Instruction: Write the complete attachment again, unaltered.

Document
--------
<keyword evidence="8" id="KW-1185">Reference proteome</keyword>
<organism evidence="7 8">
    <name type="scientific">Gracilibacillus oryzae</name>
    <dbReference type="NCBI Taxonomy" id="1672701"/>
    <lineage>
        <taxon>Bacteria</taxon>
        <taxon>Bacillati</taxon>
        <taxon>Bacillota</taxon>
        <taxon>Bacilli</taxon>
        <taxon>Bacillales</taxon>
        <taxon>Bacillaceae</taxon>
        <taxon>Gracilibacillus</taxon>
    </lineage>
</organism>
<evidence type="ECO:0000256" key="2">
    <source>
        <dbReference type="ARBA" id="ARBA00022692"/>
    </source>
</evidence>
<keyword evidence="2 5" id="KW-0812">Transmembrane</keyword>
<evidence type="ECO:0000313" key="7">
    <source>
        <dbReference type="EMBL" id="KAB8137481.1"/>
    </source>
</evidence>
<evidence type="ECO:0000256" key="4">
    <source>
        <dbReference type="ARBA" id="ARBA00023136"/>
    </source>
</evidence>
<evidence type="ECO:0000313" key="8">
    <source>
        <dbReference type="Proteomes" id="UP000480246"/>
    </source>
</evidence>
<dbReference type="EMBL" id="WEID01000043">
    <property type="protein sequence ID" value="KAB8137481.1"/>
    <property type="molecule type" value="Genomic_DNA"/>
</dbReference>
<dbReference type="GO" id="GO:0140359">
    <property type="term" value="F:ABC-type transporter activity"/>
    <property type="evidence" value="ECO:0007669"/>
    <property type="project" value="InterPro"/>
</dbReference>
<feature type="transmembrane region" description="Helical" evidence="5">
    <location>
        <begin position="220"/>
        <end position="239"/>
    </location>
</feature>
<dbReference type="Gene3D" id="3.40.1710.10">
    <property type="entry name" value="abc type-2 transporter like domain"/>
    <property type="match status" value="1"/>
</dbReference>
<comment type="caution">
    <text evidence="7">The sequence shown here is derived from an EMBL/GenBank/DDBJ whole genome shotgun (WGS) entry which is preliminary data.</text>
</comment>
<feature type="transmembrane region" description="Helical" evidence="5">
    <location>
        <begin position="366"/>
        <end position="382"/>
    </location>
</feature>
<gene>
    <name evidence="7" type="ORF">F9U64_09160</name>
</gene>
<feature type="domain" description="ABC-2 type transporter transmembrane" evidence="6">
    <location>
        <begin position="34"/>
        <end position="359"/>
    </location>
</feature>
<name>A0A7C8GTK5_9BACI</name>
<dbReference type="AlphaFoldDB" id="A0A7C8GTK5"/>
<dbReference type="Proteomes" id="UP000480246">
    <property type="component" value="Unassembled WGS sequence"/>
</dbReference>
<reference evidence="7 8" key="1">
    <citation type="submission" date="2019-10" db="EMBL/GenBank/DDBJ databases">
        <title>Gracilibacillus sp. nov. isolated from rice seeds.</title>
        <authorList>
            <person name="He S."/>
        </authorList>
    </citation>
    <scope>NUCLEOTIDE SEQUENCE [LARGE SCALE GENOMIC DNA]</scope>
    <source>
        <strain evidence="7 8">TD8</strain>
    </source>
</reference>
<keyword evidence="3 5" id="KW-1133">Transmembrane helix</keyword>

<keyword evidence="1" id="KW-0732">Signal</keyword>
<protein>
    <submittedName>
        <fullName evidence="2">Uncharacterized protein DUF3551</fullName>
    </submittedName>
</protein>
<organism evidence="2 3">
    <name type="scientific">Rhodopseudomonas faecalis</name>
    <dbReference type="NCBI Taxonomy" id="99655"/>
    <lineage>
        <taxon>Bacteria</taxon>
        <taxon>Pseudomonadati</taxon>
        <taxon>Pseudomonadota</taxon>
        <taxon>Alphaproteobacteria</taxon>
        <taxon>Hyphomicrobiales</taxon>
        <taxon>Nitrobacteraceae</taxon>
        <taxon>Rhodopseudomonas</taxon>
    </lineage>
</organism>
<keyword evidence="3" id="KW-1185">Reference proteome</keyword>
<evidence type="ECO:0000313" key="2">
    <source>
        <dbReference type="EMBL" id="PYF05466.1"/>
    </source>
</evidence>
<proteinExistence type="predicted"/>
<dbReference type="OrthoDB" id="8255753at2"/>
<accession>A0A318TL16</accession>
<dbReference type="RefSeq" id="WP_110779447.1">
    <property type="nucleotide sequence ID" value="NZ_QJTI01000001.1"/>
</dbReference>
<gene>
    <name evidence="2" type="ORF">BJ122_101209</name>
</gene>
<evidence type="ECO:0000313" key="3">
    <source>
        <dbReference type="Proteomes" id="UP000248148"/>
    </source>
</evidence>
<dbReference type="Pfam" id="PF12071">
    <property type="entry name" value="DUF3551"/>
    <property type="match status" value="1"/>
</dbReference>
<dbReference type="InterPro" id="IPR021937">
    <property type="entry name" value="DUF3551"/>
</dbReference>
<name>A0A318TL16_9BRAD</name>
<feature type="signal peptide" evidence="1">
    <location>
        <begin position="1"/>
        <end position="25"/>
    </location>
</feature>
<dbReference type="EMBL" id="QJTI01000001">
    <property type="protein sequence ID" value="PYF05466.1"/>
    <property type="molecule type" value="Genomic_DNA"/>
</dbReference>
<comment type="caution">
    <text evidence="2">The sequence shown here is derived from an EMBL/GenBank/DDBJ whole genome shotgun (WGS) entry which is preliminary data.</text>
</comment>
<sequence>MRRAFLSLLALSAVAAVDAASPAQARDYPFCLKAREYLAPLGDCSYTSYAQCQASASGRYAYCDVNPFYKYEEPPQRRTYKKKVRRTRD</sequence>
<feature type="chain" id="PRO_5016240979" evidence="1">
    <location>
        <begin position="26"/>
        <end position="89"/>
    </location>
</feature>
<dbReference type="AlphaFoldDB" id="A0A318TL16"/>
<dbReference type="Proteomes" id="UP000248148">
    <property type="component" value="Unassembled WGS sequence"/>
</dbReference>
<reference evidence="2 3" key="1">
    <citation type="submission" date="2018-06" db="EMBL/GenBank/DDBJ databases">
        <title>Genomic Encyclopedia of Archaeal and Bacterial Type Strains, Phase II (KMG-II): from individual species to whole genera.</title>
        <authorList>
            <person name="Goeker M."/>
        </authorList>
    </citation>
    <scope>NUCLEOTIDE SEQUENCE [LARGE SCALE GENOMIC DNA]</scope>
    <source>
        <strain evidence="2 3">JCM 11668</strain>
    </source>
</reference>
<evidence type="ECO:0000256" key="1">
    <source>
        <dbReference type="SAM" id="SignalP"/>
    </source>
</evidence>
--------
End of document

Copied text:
<keyword evidence="8" id="KW-1185">Reference proteome</keyword>
<organism evidence="7 8">
    <name type="scientific">Gracilibacillus oryzae</name>
    <dbReference type="NCBI Taxonomy" id="1672701"/>
    <lineage>
        <taxon>Bacteria</taxon>
        <taxon>Bacillati</taxon>
        <taxon>Bacillota</taxon>
        <taxon>Bacilli</taxon>
        <taxon>Bacillales</taxon>
        <taxon>Bacillaceae</taxon>
        <taxon>Gracilibacillus</taxon>
    </lineage>
</organism>
<evidence type="ECO:0000256" key="2">
    <source>
        <dbReference type="ARBA" id="ARBA00022692"/>
    </source>
</evidence>
<keyword evidence="2 5" id="KW-0812">Transmembrane</keyword>
<evidence type="ECO:0000313" key="7">
    <source>
        <dbReference type="EMBL" id="KAB8137481.1"/>
    </source>
</evidence>
<evidence type="ECO:0000256" key="4">
    <source>
        <dbReference type="ARBA" id="ARBA00023136"/>
    </source>
</evidence>
<evidence type="ECO:0000313" key="8">
    <source>
        <dbReference type="Proteomes" id="UP000480246"/>
    </source>
</evidence>
<dbReference type="EMBL" id="WEID01000043">
    <property type="protein sequence ID" value="KAB8137481.1"/>
    <property type="molecule type" value="Genomic_DNA"/>
</dbReference>
<dbReference type="GO" id="GO:0140359">
    <property type="term" value="F:ABC-type transporter activity"/>
    <property type="evidence" value="ECO:0007669"/>
    <property type="project" value="InterPro"/>
</dbReference>
<feature type="transmembrane region" description="Helical" evidence="5">
    <location>
        <begin position="220"/>
        <end position="239"/>
    </location>
</feature>
<dbReference type="Gene3D" id="3.40.1710.10">
    <property type="entry name" value="abc type-2 transporter like domain"/>
    <property type="match status" value="1"/>
</dbReference>
<comment type="caution">
    <text evidence="7">The sequence shown here is derived from an EMBL/GenBank/DDBJ whole genome shotgun (WGS) entry which is preliminary data.</text>
</comment>
<feature type="transmembrane region" description="Helical" evidence="5">
    <location>
        <begin position="366"/>
        <end position="382"/>
    </location>
</feature>
<gene>
    <name evidence="7" type="ORF">F9U64_09160</name>
</gene>
<feature type="domain" description="ABC-2 type transporter transmembrane" evidence="6">
    <location>
        <begin position="34"/>
        <end position="359"/>
    </location>
</feature>
<name>A0A7C8GTK5_9BACI</name>
<dbReference type="AlphaFoldDB" id="A0A7C8GTK5"/>
<dbReference type="Proteomes" id="UP000480246">
    <property type="component" value="Unassembled WGS sequence"/>
</dbReference>
<reference evidence="7 8" key="1">
    <citation type="submission" date="2019-10" db="EMBL/GenBank/DDBJ databases">
        <title>Gracilibacillus sp. nov. isolated from rice seeds.</title>
        <authorList>
            <person name="He S."/>
        </authorList>
    </citation>
    <scope>NUCLEOTIDE SEQUENCE [LARGE SCALE GENOMIC DNA]</scope>
    <source>
        <strain evidence="7 8">TD8</strain>
    </source>
</reference>
<keyword evidence="3 5" id="KW-1133">Transmembrane helix</keyword>

<keyword evidence="1" id="KW-0732">Signal</keyword>
<protein>
    <submittedName>
        <fullName evidence="2">Uncharacterized protein DUF3551</fullName>
    </submittedName>
</protein>
<organism evidence="2 3">
    <name type="scientific">Rhodopseudomonas faecalis</name>
    <dbReference type="NCBI Taxonomy" id="99655"/>
    <lineage>
        <taxon>Bacteria</taxon>
        <taxon>Pseudomonadati</taxon>
        <taxon>Pseudomonadota</taxon>
        <taxon>Alphaproteobacteria</taxon>
        <taxon>Hyphomicrobiales</taxon>
        <taxon>Nitrobacteraceae</taxon>
        <taxon>Rhodopseudomonas</taxon>
    </lineage>
</organism>
<keyword evidence="3" id="KW-1185">Reference proteome</keyword>
<evidence type="ECO:0000313" key="2">
    <source>
        <dbReference type="EMBL" id="PYF05466.1"/>
    </source>
</evidence>
<proteinExistence type="predicted"/>
<dbReference type="OrthoDB" id="8255753at2"/>
<accession>A0A318TL16</accession>
<dbReference type="RefSeq" id="WP_110779447.1">
    <property type="nucleotide sequence ID" value="NZ_QJTI01000001.1"/>
</dbReference>
<gene>
    <name evidence="2" type="ORF">BJ122_101209</name>
</gene>
<evidence type="ECO:0000313" key="3">
    <source>
        <dbReference type="Proteomes" id="UP000248148"/>
    </source>
</evidence>
<dbReference type="Pfam" id="PF12071">
    <property type="entry name" value="DUF3551"/>
    <property type="match status" value="1"/>
</dbReference>
<dbReference type="InterPro" id="IPR021937">
    <property type="entry name" value="DUF3551"/>
</dbReference>
<name>A0A318TL16_9BRAD</name>
<feature type="signal peptide" evidence="1">
    <location>
        <begin position="1"/>
        <end position="25"/>
    </location>
</feature>
<dbReference type="EMBL" id="QJTI01000001">
    <property type="protein sequence ID" value="PYF05466.1"/>
    <property type="molecule type" value="Genomic_DNA"/>
</dbReference>
<comment type="caution">
    <text evidence="2">The sequence shown here is derived from an EMBL/GenBank/DDBJ whole genome shotgun (WGS) entry which is preliminary data.</text>
</comment>
<sequence>MRRAFLSLLALSAVAAVDAASPAQARDYPFCLKAREYLAPLGDCSYTSYAQCQASASGRYAYCDVNPFYKYEEPPQRRTYKKKVRRTRD</sequence>
<feature type="chain" id="PRO_5016240979" evidence="1">
    <location>
        <begin position="26"/>
        <end position="89"/>
    </location>
</feature>
<dbReference type="AlphaFoldDB" id="A0A318TL16"/>
<dbReference type="Proteomes" id="UP000248148">
    <property type="component" value="Unassembled WGS sequence"/>
</dbReference>
<reference evidence="2 3" key="1">
    <citation type="submission" date="2018-06" db="EMBL/GenBank/DDBJ databases">
        <title>Genomic Encyclopedia of Archaeal and Bacterial Type Strains, Phase II (KMG-II): from individual species to whole genera.</title>
        <authorList>
            <person name="Goeker M."/>
        </authorList>
    </citation>
    <scope>NUCLEOTIDE SEQUENCE [LARGE SCALE GENOMIC DNA]</scope>
    <source>
        <strain evidence="2 3">JCM 11668</strain>
    </source>
</reference>
<evidence type="ECO:0000256" key="1">
    <source>
        <dbReference type="SAM" id="SignalP"/>
    </source>
</evidence>